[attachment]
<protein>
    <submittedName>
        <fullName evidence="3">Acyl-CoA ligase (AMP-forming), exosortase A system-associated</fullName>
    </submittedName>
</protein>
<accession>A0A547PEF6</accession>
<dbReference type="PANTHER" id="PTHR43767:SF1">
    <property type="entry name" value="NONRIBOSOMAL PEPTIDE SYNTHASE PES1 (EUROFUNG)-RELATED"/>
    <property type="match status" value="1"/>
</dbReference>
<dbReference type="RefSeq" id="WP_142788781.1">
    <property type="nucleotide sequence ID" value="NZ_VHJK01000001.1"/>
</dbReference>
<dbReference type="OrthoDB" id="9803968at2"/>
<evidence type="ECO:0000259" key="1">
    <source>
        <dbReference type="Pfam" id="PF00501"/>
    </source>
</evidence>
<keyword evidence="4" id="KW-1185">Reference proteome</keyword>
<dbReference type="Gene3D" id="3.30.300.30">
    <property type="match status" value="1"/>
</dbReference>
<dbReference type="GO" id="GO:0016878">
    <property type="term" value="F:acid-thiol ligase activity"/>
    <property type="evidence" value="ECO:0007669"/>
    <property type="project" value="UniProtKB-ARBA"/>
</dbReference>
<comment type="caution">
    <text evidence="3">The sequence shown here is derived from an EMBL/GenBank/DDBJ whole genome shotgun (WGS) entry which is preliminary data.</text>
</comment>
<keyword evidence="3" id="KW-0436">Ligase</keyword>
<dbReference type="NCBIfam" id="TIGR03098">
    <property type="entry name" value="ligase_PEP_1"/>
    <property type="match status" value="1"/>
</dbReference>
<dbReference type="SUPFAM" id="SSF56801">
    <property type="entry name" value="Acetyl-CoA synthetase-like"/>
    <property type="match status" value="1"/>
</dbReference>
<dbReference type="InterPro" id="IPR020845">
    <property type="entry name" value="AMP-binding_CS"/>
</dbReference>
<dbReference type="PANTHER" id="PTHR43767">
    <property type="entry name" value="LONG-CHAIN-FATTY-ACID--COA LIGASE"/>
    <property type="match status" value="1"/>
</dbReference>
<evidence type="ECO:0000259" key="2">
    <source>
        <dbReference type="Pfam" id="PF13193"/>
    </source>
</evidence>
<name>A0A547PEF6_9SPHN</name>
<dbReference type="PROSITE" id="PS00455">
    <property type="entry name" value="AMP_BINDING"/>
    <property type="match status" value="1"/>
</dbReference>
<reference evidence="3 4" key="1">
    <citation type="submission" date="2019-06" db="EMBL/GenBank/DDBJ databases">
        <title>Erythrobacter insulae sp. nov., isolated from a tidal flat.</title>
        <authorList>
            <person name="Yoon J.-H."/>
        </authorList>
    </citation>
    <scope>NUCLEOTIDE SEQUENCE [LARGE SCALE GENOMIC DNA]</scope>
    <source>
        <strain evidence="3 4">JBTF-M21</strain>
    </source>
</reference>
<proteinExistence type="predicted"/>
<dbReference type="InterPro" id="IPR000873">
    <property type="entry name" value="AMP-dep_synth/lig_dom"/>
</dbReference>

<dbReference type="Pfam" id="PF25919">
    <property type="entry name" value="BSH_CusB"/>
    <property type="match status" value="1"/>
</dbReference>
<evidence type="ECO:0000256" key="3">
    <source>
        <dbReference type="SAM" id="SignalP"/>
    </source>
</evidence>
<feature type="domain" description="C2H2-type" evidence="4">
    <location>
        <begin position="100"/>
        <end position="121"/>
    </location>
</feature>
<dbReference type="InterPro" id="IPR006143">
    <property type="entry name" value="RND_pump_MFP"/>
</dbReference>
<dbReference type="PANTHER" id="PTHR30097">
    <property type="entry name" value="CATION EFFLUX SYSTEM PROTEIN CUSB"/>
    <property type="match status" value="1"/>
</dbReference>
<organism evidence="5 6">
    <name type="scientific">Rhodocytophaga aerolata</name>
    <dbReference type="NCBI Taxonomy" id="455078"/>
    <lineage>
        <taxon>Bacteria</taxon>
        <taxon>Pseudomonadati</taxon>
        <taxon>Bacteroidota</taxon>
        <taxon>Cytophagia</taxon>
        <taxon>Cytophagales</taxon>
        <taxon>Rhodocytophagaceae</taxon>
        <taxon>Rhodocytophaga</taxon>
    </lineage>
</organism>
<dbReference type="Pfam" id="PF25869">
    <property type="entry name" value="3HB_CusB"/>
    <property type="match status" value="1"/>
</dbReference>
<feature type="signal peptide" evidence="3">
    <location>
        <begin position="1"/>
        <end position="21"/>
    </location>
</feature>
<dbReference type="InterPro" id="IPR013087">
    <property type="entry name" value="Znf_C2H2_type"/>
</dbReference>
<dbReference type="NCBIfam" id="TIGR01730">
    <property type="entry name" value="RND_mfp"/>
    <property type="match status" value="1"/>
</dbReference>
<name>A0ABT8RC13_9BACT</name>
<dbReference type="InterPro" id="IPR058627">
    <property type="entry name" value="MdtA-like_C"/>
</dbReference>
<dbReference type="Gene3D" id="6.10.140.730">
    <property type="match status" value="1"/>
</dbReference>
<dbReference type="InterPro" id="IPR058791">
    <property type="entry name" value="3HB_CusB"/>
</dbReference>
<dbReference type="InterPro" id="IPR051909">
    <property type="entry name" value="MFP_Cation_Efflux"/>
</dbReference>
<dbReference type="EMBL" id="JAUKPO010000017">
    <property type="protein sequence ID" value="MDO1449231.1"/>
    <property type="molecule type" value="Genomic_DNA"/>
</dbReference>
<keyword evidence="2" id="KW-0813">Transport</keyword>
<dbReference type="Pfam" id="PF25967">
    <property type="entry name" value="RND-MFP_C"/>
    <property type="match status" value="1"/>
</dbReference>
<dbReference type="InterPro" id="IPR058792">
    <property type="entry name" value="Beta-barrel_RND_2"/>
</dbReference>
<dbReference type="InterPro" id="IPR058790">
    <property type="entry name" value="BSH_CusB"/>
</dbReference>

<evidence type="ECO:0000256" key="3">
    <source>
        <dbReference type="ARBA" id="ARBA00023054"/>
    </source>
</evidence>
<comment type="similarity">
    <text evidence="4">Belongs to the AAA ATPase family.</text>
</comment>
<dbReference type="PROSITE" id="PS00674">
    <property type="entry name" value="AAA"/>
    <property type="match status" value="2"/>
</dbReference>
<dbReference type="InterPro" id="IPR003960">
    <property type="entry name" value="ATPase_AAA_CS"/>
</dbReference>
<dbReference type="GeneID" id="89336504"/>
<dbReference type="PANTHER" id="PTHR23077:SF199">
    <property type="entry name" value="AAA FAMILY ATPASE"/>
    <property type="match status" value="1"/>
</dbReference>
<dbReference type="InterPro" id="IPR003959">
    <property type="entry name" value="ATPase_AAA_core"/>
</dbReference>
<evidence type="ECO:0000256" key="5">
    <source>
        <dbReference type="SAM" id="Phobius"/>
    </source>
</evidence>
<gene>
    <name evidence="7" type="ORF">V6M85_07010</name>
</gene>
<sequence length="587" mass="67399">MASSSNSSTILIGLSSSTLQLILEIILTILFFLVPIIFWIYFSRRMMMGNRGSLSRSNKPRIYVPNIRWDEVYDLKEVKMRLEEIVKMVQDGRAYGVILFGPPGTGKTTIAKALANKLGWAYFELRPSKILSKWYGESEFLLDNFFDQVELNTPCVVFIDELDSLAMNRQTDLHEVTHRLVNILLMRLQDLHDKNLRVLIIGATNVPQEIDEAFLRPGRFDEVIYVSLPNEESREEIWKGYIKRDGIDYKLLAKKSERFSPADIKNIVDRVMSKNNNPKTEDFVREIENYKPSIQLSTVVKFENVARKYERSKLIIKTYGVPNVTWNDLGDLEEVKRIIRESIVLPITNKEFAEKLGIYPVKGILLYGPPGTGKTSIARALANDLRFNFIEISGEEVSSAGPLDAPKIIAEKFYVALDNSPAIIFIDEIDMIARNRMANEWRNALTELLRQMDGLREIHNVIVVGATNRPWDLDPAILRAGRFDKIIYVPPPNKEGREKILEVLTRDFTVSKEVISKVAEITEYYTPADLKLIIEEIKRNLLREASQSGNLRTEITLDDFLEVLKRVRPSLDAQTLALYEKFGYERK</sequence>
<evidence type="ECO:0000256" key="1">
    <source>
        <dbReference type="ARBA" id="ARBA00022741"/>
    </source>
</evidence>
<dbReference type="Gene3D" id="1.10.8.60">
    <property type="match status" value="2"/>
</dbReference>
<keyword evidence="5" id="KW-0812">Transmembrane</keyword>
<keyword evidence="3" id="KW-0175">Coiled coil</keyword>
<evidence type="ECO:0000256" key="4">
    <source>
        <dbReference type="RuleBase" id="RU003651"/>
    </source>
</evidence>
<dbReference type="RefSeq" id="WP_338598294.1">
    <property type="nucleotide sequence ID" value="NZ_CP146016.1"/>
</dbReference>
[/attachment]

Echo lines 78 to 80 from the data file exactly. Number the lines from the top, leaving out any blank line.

<evidence type="ECO:0000256" key="3">
    <source>
        <dbReference type="SAM" id="SignalP"/>